As a result of a new report from professional engineers that found serious structural issues with the Ontario Science Centre building that could materialize as early as this winter, the Ministry of Infrastructure and the CEO of the Ontario Science Centre have recommended and the Board of Trustees of the Ontario Science Centre has agreed to close the facility at 770 Don Mills Road.

“The actions taken today will protect the health and safety of visitors and staff at the Ontario Science Centre while supporting its eventual reopening in a new, state-of-the-art facility,” said Kinga Surma, Minister of Infrastructure. “In the meantime, we are making every effort to avoid disruption to the public and help the Ontario Science Centre continue delivering on its mandate through an interim facility, as well as alternative programming options.”

Infrastructure Ontario commissioned this engineering report by Rimkus Consulting Group due to reports of roof failure in other jurisdictions that used specific roof panels also found at the Ontario Science Centre facility. The report found that the building, which is more than 50 years old, is at risk of potential roof panel failure due to snow load as early as this winter. The latest engineering assessment shows that the roof structure in parts of the facility was built using construction materials and systems that are now outdated and that certain roof panels are deteriorating. While the building remains safe over the summer with an enhanced process for rainwater monitoring and roof facility management, these months will be required for staff to safely vacate the building.

“Infrastructure Ontario and its predecessor agency have worked for decades to assess, manage and mitigate the challenges presented by aging infrastructure. As in all the public buildings we manage, the safety of everyone visiting or working in those buildings is our top priority,” said Michael Lindsay, CEO of Infrastructure Ontario. “Through planned diligence with our facility managers and engineers, we discovered material issues, in addition to existing issues, at the Ontario Science Centre that would require significant investment and a vacant facility to remediate.”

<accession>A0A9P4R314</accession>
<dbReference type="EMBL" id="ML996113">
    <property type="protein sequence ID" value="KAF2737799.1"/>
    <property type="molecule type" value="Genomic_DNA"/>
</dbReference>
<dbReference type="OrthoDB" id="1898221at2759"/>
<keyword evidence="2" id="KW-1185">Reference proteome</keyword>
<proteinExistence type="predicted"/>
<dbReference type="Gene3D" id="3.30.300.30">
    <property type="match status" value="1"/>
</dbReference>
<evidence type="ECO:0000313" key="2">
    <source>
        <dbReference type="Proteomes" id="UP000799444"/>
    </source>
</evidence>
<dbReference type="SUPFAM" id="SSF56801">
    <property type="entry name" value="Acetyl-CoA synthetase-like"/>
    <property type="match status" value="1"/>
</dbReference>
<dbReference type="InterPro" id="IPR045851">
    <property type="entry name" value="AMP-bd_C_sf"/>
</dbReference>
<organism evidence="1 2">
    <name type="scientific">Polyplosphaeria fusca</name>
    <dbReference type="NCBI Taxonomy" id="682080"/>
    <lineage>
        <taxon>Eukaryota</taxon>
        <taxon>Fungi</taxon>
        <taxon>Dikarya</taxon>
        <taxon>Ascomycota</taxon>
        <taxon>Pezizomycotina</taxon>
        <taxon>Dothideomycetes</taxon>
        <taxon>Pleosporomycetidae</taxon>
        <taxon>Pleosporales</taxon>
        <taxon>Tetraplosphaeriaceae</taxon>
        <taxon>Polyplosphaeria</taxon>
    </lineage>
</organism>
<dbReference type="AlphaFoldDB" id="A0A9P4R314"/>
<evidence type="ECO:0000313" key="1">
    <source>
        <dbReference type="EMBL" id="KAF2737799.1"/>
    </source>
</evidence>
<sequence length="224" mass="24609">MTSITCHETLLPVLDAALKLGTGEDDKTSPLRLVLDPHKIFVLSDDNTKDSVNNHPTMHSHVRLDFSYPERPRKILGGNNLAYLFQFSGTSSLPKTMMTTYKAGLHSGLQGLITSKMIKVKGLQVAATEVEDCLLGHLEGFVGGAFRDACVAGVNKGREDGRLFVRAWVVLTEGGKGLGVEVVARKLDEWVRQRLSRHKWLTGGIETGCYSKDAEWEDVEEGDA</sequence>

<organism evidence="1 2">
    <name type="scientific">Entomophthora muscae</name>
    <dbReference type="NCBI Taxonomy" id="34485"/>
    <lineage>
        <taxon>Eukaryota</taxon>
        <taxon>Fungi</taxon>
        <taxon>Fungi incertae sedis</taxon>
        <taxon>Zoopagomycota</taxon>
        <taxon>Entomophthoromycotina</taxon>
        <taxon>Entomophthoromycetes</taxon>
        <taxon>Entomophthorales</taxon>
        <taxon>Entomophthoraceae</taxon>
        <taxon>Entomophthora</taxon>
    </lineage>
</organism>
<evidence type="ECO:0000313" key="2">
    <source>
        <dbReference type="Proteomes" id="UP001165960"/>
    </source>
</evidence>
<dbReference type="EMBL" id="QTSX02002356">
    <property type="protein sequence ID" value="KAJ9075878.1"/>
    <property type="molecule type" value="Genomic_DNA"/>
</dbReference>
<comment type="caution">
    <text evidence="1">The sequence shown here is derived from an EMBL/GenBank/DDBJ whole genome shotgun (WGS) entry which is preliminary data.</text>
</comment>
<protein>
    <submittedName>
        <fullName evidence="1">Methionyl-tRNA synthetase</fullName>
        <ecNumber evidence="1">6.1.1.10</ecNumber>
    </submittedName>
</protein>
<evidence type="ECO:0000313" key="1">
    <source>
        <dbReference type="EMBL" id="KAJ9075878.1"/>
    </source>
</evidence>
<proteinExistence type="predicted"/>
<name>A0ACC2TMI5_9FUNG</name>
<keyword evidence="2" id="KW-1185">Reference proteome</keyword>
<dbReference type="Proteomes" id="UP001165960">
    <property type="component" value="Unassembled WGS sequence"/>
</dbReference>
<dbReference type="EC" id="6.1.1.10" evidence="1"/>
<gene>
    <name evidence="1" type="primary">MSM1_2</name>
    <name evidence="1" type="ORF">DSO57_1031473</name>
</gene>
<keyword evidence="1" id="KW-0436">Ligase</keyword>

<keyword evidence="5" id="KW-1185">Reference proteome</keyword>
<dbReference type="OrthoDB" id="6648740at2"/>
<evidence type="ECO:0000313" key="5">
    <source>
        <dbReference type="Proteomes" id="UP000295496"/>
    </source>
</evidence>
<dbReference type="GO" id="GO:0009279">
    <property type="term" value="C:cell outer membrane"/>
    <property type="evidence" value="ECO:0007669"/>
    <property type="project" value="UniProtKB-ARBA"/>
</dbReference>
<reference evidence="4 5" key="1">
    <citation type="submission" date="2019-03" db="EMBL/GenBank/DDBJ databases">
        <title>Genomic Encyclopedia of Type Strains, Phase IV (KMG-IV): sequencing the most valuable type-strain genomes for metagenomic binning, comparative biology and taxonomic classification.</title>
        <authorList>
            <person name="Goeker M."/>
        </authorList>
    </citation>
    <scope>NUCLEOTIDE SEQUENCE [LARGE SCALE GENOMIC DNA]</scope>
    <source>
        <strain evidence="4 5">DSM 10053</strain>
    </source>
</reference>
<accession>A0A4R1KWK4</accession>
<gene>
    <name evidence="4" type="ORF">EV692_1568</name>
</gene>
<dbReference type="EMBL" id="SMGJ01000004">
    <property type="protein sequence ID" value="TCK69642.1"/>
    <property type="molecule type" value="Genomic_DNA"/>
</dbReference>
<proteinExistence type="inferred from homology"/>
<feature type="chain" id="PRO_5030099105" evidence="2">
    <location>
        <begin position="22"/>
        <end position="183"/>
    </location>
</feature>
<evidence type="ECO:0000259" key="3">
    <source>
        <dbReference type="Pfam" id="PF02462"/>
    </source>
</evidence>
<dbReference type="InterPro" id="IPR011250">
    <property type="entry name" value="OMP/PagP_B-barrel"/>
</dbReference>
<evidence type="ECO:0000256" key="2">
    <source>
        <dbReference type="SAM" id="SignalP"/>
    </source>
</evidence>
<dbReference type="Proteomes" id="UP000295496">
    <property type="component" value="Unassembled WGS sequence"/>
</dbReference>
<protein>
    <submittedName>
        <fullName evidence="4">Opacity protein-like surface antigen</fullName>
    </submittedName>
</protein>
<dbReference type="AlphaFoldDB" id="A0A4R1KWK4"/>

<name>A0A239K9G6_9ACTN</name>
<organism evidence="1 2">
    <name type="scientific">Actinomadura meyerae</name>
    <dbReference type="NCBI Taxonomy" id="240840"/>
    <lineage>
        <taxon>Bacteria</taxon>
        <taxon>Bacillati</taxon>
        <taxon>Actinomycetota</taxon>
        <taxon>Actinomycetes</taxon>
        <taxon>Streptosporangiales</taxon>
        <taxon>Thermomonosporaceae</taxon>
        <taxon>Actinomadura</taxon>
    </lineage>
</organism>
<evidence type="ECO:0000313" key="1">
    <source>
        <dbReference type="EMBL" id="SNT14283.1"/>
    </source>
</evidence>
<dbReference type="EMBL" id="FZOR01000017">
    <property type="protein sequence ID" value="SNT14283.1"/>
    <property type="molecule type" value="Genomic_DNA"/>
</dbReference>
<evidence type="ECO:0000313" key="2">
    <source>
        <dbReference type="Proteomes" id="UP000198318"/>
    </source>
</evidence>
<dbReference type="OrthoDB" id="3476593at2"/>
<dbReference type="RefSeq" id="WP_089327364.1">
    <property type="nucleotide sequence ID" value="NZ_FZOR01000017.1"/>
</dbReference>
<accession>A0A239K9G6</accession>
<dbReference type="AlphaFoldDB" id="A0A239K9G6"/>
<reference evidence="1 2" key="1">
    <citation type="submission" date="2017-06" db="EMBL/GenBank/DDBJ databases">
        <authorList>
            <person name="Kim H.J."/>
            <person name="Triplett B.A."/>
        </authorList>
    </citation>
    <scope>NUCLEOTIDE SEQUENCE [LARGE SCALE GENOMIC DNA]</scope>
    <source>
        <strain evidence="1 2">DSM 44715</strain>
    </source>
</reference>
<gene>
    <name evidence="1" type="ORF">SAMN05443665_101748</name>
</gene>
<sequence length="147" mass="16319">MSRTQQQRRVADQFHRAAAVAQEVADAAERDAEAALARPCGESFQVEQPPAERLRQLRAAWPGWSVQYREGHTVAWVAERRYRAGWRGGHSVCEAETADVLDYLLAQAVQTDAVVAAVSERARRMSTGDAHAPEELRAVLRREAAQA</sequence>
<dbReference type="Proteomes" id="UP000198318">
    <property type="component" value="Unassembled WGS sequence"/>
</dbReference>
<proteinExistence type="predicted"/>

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Recognizing the impact of this sudden closure, the province is reimbursing all members of the Ontario Science Centre and summer camp participants within 30 days. The province has also identified a nearby school that will house similar programming as an alternative location for summer camps free of charge for previously registered campers.

To ensure families, students and youth can continue to access and benefit from science-based programming and education, Infrastructure Ontario will be releasing a Request for Proposals to help identify a temporary location for the Ontario Science Centre, while work continues to build a new permanent home for the Science Centre at Ontario Place with an opening slated for as early as 2028. The Ontario Science Centre is also exploring opportunities for alternative programming, such as mobile, pop-up experiences and virtual.

“For more than five decades, the Ontario Science Centre has been a beloved landmark and an integral part of our community and our province. Our building itself has been part of the experience, and a cherished space for generations of visitors, sparking wonder and curiosity about science and the world around us, every day,” said Paul Kortenaar, CEO of Ontario Science Centre. “The memories created within these walls are truly special – and are the foundation on which we will build our future.”

Featured image: (Ontario Science Centre)

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